While the official testing program limps along, running short of whatever it’s running short of, the University of Exeter is buying its own tests for students and staff–saliva tests that promise results either the same day or the next. They’re made by an outfit called Halo, which says they’re wonderful. As they may well be, but I’d like to hear that from an unbiased source and so far I haven’t found one. With a different test, people who actually understand these things complained that although the company making the test reported that it registered very few false negatives or false positives, it’s possible to game the data and unless companies make their testing process transparent, no one will know if they have.
I don’t know if Halo’s transparent.
Covid cases have been rising in Britain, but the number of deaths has stayed low, presumably because the infections are concentrated among younger people, who are less likely to die or be hospitalized. A fair number of fingers have been wagged at them for getting sick. They’ve been out seeing friends, drinking in pubs, eating in cafes, attending illegal raves.
Of course, the government’s been dangling vouchers in front of them–and the rest of us–to lure us into pubs and cafes so we could support the economy, as well as telling everyone working at home to get out of their bathrobes (which could use a good wash by now anyway) and relocate their hind ends to whatever office it is they used to work in. The economy can’t deal with this many people working from home.
That says something about how much sheer uselessness it takes to keep the economy rolling.
Now that more people are testing positive for Covid, though, it’s their own fault for listening to the government. They should’ve known better.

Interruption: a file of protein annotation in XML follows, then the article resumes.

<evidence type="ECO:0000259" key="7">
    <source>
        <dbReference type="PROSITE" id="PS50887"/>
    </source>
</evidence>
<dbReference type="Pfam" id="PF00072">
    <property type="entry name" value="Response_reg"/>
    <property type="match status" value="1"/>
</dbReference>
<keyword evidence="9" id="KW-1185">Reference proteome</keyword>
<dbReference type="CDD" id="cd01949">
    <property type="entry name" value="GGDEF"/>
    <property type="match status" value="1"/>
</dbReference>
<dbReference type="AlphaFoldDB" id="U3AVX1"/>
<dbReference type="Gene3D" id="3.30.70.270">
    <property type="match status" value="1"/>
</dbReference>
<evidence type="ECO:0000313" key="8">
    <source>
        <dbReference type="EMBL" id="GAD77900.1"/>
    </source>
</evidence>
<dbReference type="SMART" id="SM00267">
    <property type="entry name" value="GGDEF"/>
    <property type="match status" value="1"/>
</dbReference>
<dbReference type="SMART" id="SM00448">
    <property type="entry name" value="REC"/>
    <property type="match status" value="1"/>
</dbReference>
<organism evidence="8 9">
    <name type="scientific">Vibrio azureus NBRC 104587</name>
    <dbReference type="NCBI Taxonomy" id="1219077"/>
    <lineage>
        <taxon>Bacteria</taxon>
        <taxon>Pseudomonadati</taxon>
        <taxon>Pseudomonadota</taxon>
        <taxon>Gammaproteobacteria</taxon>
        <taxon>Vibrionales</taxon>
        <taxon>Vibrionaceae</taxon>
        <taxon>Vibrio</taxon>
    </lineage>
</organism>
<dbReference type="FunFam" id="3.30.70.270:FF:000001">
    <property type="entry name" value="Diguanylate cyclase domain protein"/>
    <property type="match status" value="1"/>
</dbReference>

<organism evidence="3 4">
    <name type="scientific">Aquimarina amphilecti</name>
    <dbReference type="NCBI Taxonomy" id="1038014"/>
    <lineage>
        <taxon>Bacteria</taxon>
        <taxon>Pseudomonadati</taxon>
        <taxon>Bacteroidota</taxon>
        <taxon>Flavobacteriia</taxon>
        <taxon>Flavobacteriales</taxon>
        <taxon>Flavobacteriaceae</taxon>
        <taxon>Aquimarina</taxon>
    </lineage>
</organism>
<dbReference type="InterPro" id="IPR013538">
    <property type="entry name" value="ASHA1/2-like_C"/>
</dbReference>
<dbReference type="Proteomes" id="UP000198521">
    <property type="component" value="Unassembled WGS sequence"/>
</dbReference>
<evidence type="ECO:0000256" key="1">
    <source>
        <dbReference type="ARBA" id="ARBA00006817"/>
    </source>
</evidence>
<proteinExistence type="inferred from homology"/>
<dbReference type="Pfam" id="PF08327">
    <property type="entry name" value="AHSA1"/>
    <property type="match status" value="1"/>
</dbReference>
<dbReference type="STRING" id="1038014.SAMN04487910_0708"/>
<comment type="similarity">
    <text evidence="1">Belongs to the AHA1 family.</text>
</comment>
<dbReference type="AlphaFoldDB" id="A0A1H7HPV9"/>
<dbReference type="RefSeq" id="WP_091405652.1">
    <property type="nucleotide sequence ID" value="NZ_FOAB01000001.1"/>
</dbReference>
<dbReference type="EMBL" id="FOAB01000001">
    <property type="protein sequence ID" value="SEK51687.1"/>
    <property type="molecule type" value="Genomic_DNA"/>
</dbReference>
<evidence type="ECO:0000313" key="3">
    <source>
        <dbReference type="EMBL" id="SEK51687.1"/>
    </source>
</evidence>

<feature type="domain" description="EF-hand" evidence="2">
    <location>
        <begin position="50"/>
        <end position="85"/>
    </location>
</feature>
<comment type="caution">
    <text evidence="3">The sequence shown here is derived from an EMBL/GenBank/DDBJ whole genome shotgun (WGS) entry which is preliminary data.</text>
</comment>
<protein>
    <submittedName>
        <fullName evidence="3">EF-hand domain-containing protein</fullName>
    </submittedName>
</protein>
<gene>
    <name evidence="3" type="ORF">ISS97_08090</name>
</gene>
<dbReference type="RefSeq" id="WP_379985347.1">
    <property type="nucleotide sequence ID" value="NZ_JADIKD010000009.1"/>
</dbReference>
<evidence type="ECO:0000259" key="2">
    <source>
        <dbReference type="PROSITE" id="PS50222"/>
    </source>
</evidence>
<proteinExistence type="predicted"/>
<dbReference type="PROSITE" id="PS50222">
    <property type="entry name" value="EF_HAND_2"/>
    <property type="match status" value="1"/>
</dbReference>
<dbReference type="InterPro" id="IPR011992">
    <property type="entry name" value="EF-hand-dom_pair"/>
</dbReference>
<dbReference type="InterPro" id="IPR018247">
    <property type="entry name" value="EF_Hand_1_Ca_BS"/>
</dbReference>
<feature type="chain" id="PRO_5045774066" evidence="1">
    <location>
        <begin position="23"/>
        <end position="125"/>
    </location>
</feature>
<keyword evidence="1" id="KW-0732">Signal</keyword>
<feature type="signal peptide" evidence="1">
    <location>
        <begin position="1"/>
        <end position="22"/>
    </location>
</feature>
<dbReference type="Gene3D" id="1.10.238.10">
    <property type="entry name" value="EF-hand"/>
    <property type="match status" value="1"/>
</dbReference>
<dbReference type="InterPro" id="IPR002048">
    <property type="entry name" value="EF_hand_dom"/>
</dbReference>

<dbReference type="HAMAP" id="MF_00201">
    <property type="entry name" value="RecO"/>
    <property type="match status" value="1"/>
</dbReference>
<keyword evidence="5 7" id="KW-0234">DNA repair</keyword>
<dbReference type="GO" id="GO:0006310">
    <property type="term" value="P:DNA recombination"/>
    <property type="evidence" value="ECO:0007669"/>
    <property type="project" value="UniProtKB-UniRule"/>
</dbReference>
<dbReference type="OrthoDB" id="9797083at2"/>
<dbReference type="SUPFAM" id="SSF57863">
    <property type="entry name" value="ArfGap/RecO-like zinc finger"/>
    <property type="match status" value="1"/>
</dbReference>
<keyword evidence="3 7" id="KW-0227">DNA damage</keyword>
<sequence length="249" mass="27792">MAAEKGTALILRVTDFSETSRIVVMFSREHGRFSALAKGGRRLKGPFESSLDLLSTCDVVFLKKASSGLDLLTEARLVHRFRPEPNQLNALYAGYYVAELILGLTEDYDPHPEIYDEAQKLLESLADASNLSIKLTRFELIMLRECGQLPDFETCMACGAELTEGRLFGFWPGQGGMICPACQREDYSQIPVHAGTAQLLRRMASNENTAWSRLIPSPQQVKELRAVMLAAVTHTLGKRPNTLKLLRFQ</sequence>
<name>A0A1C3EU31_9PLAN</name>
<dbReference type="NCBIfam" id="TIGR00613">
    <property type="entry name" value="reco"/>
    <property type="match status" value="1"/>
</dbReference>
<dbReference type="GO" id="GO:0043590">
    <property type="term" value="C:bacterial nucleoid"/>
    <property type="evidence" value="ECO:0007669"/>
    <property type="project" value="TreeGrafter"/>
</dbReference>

Why are younger people really picking up the disease? A combination of factors, probably. Many of them have jobs that put them into contact with the public, and with all the viruses the public carries. Some of them are careless. They’ve been told they’re unlikely to get seriously sick. The police have broken up some illegal raves, but the entire younger population of the country wasn’t at them,
You also have to figure that a lot of us who are retired are still in hiding, or semi-hiding, so we’re a little harder for the germs to find. Opportunists that they are, they jump into whoever they find.
What’s the government’s advice to keep young people on the straight and narrow? “Don’t kill granny.”
There’s something unnerving about that as a way of mobilizing a nation.
No news from Britain is complete without a mention of Brexit:
Rod McKenzie of Britain’s Road Haulage Association warns us, or warns the government, or warns anyone who’s listening, which may not be anyone at all since the government listens only to itself, I don’t really exist, and we’re not so sure about you–
Can we start that over?
Rod McKenzie, of Britain’s Road Haulage Association, warns us that we’re “sleepwalking to a disaster with the border preparations that we have, whether it is a deal or no-deal Brexit at the end of December.”
He’s worried about supply chains being interrupted, especially on the heels of the Covid crisis.
“The difference here is between a disaster area and a disaster area with rocket boosters on.”
Remember the beginning of lockdown, when everyone was stocking up on toilet paper and bread flour (or hoarding it, depending on whether we were talking about ourselves or our neighbors)? If you’re in Britain, it might be worth doing that again. I have a recipe that calls for both if you want it.